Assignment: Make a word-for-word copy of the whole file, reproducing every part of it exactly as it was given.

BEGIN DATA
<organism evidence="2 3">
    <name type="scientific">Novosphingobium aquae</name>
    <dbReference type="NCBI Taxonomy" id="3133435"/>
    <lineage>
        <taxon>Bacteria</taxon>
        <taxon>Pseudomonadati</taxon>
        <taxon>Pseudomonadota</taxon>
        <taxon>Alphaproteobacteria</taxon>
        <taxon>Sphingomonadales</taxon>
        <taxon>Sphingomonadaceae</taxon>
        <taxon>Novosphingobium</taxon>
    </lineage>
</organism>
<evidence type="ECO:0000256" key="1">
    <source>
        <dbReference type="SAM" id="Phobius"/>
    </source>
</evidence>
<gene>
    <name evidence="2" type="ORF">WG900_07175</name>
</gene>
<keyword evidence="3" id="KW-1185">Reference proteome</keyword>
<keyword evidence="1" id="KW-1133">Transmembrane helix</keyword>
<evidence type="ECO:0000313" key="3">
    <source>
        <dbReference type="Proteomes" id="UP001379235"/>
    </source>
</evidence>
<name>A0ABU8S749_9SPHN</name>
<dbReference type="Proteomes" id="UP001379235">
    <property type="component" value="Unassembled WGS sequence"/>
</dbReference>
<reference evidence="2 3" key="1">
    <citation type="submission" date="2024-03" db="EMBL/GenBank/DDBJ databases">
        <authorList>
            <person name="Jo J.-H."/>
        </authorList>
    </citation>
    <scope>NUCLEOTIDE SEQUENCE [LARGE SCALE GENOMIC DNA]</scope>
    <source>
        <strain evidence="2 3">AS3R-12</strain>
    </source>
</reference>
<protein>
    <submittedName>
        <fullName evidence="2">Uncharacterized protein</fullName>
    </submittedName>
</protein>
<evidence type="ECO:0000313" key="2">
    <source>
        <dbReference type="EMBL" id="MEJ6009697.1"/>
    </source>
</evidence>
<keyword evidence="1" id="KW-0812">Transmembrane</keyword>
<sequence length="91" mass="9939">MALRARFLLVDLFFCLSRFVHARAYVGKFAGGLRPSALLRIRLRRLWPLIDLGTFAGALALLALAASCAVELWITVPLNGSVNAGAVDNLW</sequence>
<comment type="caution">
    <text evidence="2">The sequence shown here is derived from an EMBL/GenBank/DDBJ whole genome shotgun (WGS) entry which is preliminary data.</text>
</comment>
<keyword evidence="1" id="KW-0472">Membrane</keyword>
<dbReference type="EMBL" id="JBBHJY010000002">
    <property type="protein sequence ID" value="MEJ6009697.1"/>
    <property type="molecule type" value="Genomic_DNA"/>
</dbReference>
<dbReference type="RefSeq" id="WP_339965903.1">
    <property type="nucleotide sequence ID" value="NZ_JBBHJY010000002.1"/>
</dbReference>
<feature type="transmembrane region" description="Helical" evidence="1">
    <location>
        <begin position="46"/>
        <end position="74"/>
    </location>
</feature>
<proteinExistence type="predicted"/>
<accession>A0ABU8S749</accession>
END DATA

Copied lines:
<organism evidence="2 3">
    <name type="scientific">Novosphingobium aquae</name>
    <dbReference type="NCBI Taxonomy" id="3133435"/>
    <lineage>
        <taxon>Bacteria</taxon>
        <taxon>Pseudomonadati</taxon>
        <taxon>Pseudomonadota</taxon>
        <taxon>Alphaproteobacteria</taxon>
        <taxon>Sphingomonadales</taxon>
        <taxon>Sphingomonadaceae</taxon>
        <taxon>Novosphingobium</taxon>
    </lineage>
</organism>
<evidence type="ECO:0000256" key="1">
    <source>
        <dbReference type="SAM" id="Phobius"/>
    </source>
</evidence>
<gene>
    <name evidence="2" type="ORF">WG900_07175</name>
</gene>
<keyword evidence="3" id="KW-1185">Reference proteome</keyword>
<keyword evidence="1" id="KW-1133">Transmembrane helix</keyword>
<evidence type="ECO:0000313" key="3">
    <source>
        <dbReference type="Proteomes" id="UP001379235"/>
    </source>
</evidence>
<name>A0ABU8S749_9SPHN</name>
<dbReference type="Proteomes" id="UP001379235">
    <property type="component" value="Unassembled WGS sequence"/>
</dbReference>
<reference evidence="2 3" key="1">
    <citation type="submission" date="2024-03" db="EMBL/GenBank/DDBJ databases">
        <authorList>
            <person name="Jo J.-H."/>
        </authorList>
    </citation>
    <scope>NUCLEOTIDE SEQUENCE [LARGE SCALE GENOMIC DNA]</scope>
    <source>
        <strain evidence="2 3">AS3R-12</strain>
    </source>
</reference>
<protein>
    <submittedName>
        <fullName evidence="2">Uncharacterized protein</fullName>
    </submittedName>
</protein>
<evidence type="ECO:0000313" key="2">
    <source>
        <dbReference type="EMBL" id="MEJ6009697.1"/>
    </source>
</evidence>
<keyword evidence="1" id="KW-0812">Transmembrane</keyword>
<sequence length="91" mass="9939">MALRARFLLVDLFFCLSRFVHARAYVGKFAGGLRPSALLRIRLRRLWPLIDLGTFAGALALLALAASCAVELWITVPLNGSVNAGAVDNLW</sequence>
<comment type="caution">
    <text evidence="2">The sequence shown here is derived from an EMBL/GenBank/DDBJ whole genome shotgun (WGS) entry which is preliminary data.</text>
</comment>
<keyword evidence="1" id="KW-0472">Membrane</keyword>
<dbReference type="EMBL" id="JBBHJY010000002">
    <property type="protein sequence ID" value="MEJ6009697.1"/>
    <property type="molecule type" value="Genomic_DNA"/>
</dbReference>
<dbReference type="RefSeq" id="WP_339965903.1">
    <property type="nucleotide sequence ID" value="NZ_JBBHJY010000002.1"/>
</dbReference>
<feature type="transmembrane region" description="Helical" evidence="1">
    <location>
        <begin position="46"/>
        <end position="74"/>
    </location>
</feature>
<proteinExistence type="predicted"/>
<accession>A0ABU8S749</accession>